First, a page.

September is National Preparedness Month, Are You Prepared?
We all must admit this year has been trial some with fires, flooding, tornadoes, hurricanes, pandemics and more. So, being National Preparedness Month this year, should be taken very seriously, are you prepared? If not, this would be the time to get prepared while you have the time to make a list, check everything, review it, and make sure everything on your list is in your supplies and that all the supplies are up to date and ready to go.
1. Evacuation Plan: Would you have to evacuate? If yes, do you have a plan, a place to go where you already know your Pet will be accepted? Whether it is a family, friends, hotel, or shelter please verify your Pet will be able to go with you. Whatever happens, do not leave them at home by themselves. You can call your local animal shelter for assistance in locating shelter who accepts pets or other options for your Pet. DO NOT WAIT until an emergency is here to decide because it may be too late. Plan ahead. Be prepared.
2. Food and water supply. If you can remain at home, make sure there is enough food and water to last for at least two weeks for your Pet. When it comes to water, it is better to have enough water to last a month pending on the heat and humidity. Do not rely on sitting water which could have toxins in the water. Some areas may be on a water ban or boil water for months after an emergency or storm has hit. Like humans your Pet need plenty of water.
3. Medicines. Make sure when a pending emergency or storm is coming to stock up on your Pet’s medicines, especially those that are diabetic and such. Many pharmacies may not open after an emergency or storm for weeks and you do not want to take chances with your Pet.
4. Records. Make sure you have a copy of your Pet vaccinations, their rabies tag, hopefully they are micro-chipped and you have a record of their number, the veterinarian and your information for the shelters or if you and your Pet are separated somehow. A current photo and information regarding their behavior and any medical conditions. Keep in a clear storage waterproof bag. Keep one in the emergency supply kit and one with you. You can also take a photo or scan onto your cell phones pending the cell phone you have – iPhones it can be stored on the iCloud.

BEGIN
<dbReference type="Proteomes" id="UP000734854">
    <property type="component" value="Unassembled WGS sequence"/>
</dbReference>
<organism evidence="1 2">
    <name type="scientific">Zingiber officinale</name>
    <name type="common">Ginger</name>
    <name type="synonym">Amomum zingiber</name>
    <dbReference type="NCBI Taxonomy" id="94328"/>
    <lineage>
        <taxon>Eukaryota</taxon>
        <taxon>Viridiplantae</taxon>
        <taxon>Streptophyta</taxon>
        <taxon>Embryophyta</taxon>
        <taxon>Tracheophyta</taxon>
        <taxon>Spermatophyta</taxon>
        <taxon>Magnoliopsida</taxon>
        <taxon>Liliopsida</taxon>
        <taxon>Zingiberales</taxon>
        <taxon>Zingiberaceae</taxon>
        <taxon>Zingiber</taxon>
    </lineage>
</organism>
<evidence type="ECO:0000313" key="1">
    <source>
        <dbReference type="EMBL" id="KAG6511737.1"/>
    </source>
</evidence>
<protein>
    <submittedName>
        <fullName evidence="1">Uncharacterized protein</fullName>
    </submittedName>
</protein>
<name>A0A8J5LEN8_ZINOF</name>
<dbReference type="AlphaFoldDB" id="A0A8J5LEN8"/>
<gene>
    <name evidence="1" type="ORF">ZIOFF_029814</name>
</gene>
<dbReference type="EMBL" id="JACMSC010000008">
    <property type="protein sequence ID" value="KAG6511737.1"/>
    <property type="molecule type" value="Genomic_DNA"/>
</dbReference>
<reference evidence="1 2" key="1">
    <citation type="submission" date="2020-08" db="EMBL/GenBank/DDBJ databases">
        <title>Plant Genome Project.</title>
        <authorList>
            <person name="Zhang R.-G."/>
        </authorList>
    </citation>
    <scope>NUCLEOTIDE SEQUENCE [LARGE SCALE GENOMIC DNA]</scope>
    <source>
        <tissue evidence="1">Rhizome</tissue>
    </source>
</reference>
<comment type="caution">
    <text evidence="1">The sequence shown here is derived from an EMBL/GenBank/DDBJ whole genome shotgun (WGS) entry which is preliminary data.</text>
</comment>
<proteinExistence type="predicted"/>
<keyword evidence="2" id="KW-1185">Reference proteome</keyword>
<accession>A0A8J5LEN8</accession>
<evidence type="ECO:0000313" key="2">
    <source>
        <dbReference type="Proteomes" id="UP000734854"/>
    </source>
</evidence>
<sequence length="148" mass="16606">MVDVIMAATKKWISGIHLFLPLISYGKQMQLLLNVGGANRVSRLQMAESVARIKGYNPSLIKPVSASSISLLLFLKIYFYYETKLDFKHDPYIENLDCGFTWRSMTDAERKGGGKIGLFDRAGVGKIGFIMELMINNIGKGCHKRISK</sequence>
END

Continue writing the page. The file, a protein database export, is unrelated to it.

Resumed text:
5. Extras. Keep a bin with an extra blanket or towel, extra leash and collar/harness, an extra toy, bowls, and anything else to help your Pet get through this emergency/storm just as you would take for you and your children. A carrier to help them feel more secure as well as for your smaller pets so and one that they can lie down and stand up comfortably in. Grooming items, trash bags, poop bags and cleaning agents (in case of accidents).
6. First Aid Kit. Prepare a first aid kit with your Pet in mind with the following items:
a. Gauze pads, the square and/or rolls, this way you are prepared, and these bandages will not stick to the wound or fur.
b. Saline solution which can assist with flushing of wounds and flushing of eyes,
c. Tweezers, flat slant tip and dull tip, you never know when either one will be needed so it is best to have both. Also, to have special tweezers specific for tick removal. These tweezers will assist in the removal of a tick’s imbedded head which could cause an infection if left in the pet.
d. Latex gloves (or latex free gloves pending if you or if your pet has an allergy).
e. Disinfectant such as hydrogen peroxide or alcohol.
f. Hydrogen peroxide can be used to induce vomiting however it is best NOT to induce vomiting without the advice of your veterinarian.
g. Povidone iodine (an antiseptic) to help clean the wound.
h. Wound cream to help the healing process, please check with your veterinarian for their preference.
i. Cotton balls.
j. Bulb syringe which can be utilize in the flushing of the wounds when needed or administering medicine.
k. Antihistamine, again please discuss with your veterinarian which is best for your pet and the dosage which will assist with swelling, itchiness, bee stings and other miscellaneous insect bites.
l. Antibacterial wipes and hand soap.
m. Paw cream.
n. Rectal Thermometer. A normal temperature for a dog is 38°C or 101°F. Anything higher or lower please take or consult a veterinarian immediately.
p. Petroleum jelly, this is for courteous to the pet.
q. Towels or an old blanket.
s. Dog treats.
t. Emergency numbers such as your veterinarian, poison control, and if you are traveling local emergency hospital numbers.
Discuss with your veterinarian on proper precautions with your Pet. All these items, especially the paperwork, identifications, medications, and such should be placed in a waterproof container so not to be ruined in case of water damage. Pets get very anxious and scared especially when so much is going on with leaving your house, staying somewhere else not familiar to your Pet, traveling in a car, and just the everything that comes with an emergency such as the lighting and thunder during hurricanes, the extreme wind with tornadoes, extreme heat and smoke with fires, so please do all you can to make things safe for you, your family, and your Pet. Prepare now, Do Not Wait, Be Ready, and Be Safe!!
Here are some websites to help you prepare: